Subscribe to Our Blog
Three months ago, there was widespread speculation from many commentators that the US economy was in a recession. At that time, our analysis derived from typical NBER recession indicators showed that there was a very low probability that the economy was in recession. The picture today suggests that the US economy is even farther away from recession than it was three months ago.
The updated radar plot compares the current NBER indicator values with the average monthly growth for each recession from 1980 through the Great Recession. The pandemic recession was excluded due to its peculiar nature. For current values, we used an average of Dec 2022 and Jan 2023 to smooth out potential problems with seasonal adjustments. There is still very little indication that the economy is in a recession. Industrial production has been weak and real income growth is slowing, but the other indicators remain strong.
As we highlighted in our previous piece, to get a sense of the relative importance of the different factors we estimated a logistic regression using the 7 series in Figure 1 as explanatory variables, and an indicator variable (1 for recession, 0 otherwise) as the dependent variable. We used data from Jan. 1959 to present, so there are 9 recessions. The average marginal effects are in the following table. All of the variables except retail sales and wholesale trade are statistically significant. The labor variables have the greatest impact. An increase in the unemployment rate by 1.0% will increase the probability of a recession by 29%. A 2% decrease in non-farm payroll employment (about 3mln jobs lost in a year these days) will increase the probability of a recession by 74%.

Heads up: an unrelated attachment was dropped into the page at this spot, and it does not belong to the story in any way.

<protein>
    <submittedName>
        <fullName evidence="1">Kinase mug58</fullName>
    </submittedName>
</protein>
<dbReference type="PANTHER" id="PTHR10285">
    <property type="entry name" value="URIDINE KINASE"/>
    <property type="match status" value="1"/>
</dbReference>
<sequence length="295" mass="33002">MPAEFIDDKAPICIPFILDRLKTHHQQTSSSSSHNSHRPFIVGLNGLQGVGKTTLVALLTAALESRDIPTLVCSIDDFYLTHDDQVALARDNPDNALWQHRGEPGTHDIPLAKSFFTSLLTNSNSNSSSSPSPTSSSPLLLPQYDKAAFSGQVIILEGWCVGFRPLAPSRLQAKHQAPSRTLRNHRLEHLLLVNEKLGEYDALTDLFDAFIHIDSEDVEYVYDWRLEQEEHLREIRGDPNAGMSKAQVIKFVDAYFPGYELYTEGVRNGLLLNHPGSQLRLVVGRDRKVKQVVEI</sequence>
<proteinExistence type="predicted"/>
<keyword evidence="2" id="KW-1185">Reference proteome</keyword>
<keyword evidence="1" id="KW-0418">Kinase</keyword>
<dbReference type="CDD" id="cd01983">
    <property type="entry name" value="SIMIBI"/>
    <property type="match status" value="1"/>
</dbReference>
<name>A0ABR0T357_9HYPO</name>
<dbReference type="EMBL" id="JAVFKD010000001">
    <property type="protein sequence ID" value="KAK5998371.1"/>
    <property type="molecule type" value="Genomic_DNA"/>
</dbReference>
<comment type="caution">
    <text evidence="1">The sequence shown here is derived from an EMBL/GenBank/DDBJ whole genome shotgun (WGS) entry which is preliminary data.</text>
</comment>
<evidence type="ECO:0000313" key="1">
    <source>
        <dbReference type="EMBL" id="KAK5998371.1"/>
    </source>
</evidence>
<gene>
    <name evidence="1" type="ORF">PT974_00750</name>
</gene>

Below we update this estimate of the probability of a recession using data from Jan. 1959 to Jan. 2023. According to this model, the probability that the economy is in a recession is low and even lower than it was in November.
This shouldn't come as all that much of a surprise given where these growth stats are coming out. Our model is directionally consistent with the Atlanta Fed GDPNow estimate of +2.7% for Q1 real GDP growth (see Figure 3). Interestingly, the Blue Chip consensus ranges from -1.5% to +1.1%, with an average slightly below zero. The Blue Chip projections place much more weight on expectations than the actual data.
Entering this year, the majority of market prognosticators believed the economy was in recession. The chart on the left highlights how the distribution of Real GDP estimates for 1Q23 were centered around zero with the vast majority of the views below zero and essentially none predicting 2%. As our model highlighted a couple months ago, the data did not align with that view and continues to do so today.
Real GDP Expectations By Quarter, As of January 2023
This has important implications for investors as this adjustment to the likelihood of stronger growth for longer gets repriced through the financial markets. For bond market investors, this is particularly difficult as expectations of future cuts come out of the pricing. But it's no clear bullish sign for the stock market. Stronger growth will require tighter monetary policy and a harder eventual landing to ease inflation pressure. As we highlighted 6 weeks ago, these dynamics continue to align to be particularly difficult for the 60/40 portfolio moving forward.